Corrections or additions?
This article by Terri Bookman was prepared for the October 30, 2002 edition of U.S. 1 Newspaper. All rights reserved.
Solar Now, Wind May Be Next
I have been interested in earth-related issue since
I was a teenager," says Hamilton resident Susan Deckert. In her
life-long career as an environmentalist, Deckert worked as a park
naturalist for the Mercer County Park System, for the NJ Department
of Agriculture as an environmentalist, for the NJ Department of Transportation
writing environmental impact statements, and at the NJ Department
of Environmental Protection in the Hazardous Waste Program. She was
co-chair of the Mercer County Solid Waste Commission for 15 years,
and for 12 years served on the Hamilton Township Environmental Commission.
This year Deckert was in the first wave of New Jersey residents to
install solar/photovoltaic (PV) panels to help power her home.
"I would have done it sooner," she says. But for economic
reasons, she says, she had no choice but to wait for the rebate and
net-metering programs to take effect to install her 2.5 kW PV system
— the largest that would fit on her roof.
"The state-funded rebate was a huge incentive," she says.
The tax incentives available before the rebates "were not sufficient."
In addition, she says, over the decades when she followed developments
in the alternative energy field, the systems improved and became more
efficient and less expensive. The technology and efficiency "continues
to be improved," notes Deckert. "The price of my unit would
have been substantially lower" — about $5,000 less — had
she waited a year or two longer to install it.
But by 2001, Deckert had been waiting so long to install solar panels
on the house where she has lived since 1974 (her home was originally
built in 1929), that she jumped at the chance to be a pioneer for
residential solar. She refinanced her home’s mortgage to pay for the
initial outlay for the system.
Deckert’s installation cost, before rebate, was $34,000, including
the battery backup system that she elected to include as part of what
she regards as the "insurance policy" that her PV system provides.
"It’s insurance for the continued operation of my refrigerator,
my computer," she says. It is also insurance for "cost avoidance
for future rate increases." Like many other residential solar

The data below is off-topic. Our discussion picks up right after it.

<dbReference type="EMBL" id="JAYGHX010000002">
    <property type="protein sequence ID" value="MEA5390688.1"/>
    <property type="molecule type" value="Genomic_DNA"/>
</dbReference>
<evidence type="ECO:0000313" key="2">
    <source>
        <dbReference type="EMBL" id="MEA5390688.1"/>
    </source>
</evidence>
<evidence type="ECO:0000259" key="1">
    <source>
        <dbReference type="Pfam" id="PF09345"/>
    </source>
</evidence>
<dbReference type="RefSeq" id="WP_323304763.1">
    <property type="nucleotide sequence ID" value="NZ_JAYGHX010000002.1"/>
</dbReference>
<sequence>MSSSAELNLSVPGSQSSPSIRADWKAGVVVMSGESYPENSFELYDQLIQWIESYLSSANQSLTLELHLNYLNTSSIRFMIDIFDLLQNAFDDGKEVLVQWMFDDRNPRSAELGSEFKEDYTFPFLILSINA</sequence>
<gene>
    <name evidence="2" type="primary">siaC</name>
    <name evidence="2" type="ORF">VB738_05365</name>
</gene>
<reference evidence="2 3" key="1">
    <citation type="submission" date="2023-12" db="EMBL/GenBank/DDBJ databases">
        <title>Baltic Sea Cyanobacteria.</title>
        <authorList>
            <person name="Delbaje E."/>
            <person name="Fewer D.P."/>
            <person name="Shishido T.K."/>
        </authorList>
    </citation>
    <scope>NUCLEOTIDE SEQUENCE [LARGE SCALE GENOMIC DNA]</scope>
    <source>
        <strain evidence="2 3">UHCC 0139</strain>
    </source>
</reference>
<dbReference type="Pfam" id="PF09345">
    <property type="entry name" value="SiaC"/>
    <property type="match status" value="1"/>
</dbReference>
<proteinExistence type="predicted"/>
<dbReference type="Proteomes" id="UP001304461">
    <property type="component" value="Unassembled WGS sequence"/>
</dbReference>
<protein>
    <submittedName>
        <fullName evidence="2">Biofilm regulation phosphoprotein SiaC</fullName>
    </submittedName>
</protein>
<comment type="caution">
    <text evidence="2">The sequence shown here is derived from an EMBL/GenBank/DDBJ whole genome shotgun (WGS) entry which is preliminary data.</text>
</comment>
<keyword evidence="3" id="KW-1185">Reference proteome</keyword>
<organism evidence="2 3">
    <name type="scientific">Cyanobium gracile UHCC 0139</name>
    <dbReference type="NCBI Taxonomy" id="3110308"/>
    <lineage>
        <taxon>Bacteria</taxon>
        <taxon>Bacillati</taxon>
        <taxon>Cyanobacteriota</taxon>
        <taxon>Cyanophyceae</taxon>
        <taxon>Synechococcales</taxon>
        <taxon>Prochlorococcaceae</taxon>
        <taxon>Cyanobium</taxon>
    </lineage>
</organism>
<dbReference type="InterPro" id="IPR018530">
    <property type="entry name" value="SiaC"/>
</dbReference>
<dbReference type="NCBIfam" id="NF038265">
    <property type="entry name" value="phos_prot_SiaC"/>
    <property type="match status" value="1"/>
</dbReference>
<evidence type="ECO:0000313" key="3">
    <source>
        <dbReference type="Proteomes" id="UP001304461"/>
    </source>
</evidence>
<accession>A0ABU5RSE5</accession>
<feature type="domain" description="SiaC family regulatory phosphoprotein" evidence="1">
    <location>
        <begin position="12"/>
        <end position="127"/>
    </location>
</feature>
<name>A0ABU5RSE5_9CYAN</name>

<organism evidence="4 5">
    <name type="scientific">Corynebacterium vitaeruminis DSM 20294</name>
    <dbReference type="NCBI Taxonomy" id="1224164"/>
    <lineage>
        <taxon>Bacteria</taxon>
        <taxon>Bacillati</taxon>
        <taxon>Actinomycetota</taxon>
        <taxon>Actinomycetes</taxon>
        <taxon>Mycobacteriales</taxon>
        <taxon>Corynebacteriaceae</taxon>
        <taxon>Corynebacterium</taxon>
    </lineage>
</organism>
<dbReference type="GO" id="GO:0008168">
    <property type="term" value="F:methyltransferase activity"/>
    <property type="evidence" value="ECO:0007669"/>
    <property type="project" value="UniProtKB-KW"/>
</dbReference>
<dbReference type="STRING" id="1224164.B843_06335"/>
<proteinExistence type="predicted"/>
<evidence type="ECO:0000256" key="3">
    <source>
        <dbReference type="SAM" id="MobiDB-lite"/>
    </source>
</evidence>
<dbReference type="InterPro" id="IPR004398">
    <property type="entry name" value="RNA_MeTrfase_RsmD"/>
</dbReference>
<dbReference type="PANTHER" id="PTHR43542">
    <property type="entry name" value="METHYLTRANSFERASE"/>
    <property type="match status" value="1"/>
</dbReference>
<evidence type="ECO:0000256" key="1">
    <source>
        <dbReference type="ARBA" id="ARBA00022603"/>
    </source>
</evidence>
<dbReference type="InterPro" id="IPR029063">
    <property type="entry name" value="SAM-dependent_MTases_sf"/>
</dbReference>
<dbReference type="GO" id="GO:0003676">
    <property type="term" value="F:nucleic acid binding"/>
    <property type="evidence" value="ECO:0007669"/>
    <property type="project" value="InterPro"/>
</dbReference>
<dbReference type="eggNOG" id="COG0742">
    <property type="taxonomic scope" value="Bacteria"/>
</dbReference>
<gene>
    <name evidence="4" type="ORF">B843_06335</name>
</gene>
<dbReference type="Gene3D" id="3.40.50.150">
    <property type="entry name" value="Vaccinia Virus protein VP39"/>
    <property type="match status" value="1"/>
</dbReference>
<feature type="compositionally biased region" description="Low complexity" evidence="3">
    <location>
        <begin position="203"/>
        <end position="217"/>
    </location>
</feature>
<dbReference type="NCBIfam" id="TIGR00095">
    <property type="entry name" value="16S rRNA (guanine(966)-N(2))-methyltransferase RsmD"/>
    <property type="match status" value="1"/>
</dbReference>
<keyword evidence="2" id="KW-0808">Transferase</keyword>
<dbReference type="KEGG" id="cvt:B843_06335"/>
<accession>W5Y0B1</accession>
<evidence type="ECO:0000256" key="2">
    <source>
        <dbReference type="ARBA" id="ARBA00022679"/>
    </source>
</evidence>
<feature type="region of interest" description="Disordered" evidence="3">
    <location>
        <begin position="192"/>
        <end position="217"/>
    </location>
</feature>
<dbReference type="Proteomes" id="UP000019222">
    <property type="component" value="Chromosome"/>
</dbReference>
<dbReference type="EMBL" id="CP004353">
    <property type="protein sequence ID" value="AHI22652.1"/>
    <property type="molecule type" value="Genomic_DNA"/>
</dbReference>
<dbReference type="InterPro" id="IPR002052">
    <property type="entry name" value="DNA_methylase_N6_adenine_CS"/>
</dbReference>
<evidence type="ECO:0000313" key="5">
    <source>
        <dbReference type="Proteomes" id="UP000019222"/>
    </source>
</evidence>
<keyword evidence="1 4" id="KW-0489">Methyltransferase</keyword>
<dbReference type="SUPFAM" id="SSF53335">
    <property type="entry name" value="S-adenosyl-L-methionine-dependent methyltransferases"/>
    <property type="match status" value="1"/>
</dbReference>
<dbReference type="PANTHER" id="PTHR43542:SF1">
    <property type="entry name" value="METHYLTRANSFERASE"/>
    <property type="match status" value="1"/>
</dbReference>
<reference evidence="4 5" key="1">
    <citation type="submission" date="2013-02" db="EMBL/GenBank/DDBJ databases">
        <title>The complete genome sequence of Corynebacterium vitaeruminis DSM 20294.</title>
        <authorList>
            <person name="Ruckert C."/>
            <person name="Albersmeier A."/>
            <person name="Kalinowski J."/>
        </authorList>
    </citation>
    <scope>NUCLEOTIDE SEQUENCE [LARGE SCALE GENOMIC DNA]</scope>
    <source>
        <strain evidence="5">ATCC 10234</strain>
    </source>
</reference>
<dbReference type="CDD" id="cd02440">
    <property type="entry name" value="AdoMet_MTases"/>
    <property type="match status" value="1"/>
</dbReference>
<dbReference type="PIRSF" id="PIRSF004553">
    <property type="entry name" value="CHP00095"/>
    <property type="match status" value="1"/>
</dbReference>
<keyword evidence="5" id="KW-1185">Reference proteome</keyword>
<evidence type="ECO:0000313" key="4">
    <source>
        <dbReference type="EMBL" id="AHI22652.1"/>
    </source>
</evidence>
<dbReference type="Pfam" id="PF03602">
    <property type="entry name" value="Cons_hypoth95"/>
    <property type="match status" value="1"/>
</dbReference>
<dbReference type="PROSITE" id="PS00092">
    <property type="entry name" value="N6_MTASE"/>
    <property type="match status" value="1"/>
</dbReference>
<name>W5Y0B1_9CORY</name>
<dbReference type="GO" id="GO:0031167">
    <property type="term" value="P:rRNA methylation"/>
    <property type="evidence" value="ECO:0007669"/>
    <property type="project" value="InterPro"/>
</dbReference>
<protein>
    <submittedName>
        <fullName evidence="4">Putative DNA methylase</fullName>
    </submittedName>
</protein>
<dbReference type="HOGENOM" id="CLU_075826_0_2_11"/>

enthusiasts, Deckert is concerned about energy deregulation provisions
that will take effect in New Jersey next summer.
Deckert’s rebate for her rooftop solar installation was $14,000. Like
all the PV systems in the Clean Energy Program, Deckert’s system is
linked to the New Jersey power grid, so she also participates in net-metering
whereby her excess energy production is sold back onto the grid. With
net-metering, Deckert estimates she saves about $600 per year on energy
bills through use of her PV system.
Deckert, a New Jersey native, graduated from Monmouth University with
a B.S. in a pre-med area, with the intention of becoming an environmentalist.
Deckert is divorced, with two grown sons. In 2000, she stood as a
candidate for Mercer County Freeholder on the Green Party ticket.
Deckert says she had to deal with some challenges in the course of
her PV installation because of township regulations that needed to
be streamlined. When she began her effort to install PV, she says,
"there was no law guiding Hamilton Township in reviewing my project.
We were able to prevail upon the mayor to issue an executive order
to expedite the process. It’s been a tremendous education going through
all of the permitting process, plus an education in the available
Deckert does not expect her alternative energy use to culminate with
her PV installation. She notes that there also have been important
recent advances in wind energy technologies. If installed for home
or commercial energy generation, wind power would also be subject
to the Clean Energy Program’s rebate and net metering provisions.
She is interested, she says. "I am looking at wind generation.
I can’t fit any more solar panels on my roof, but I could do wind."
— Terri Bookman
Corrections or additions?
This page is published by PrincetonInfo.com
— the web site for U.S. 1 Newspaper in Princeton, New Jersey.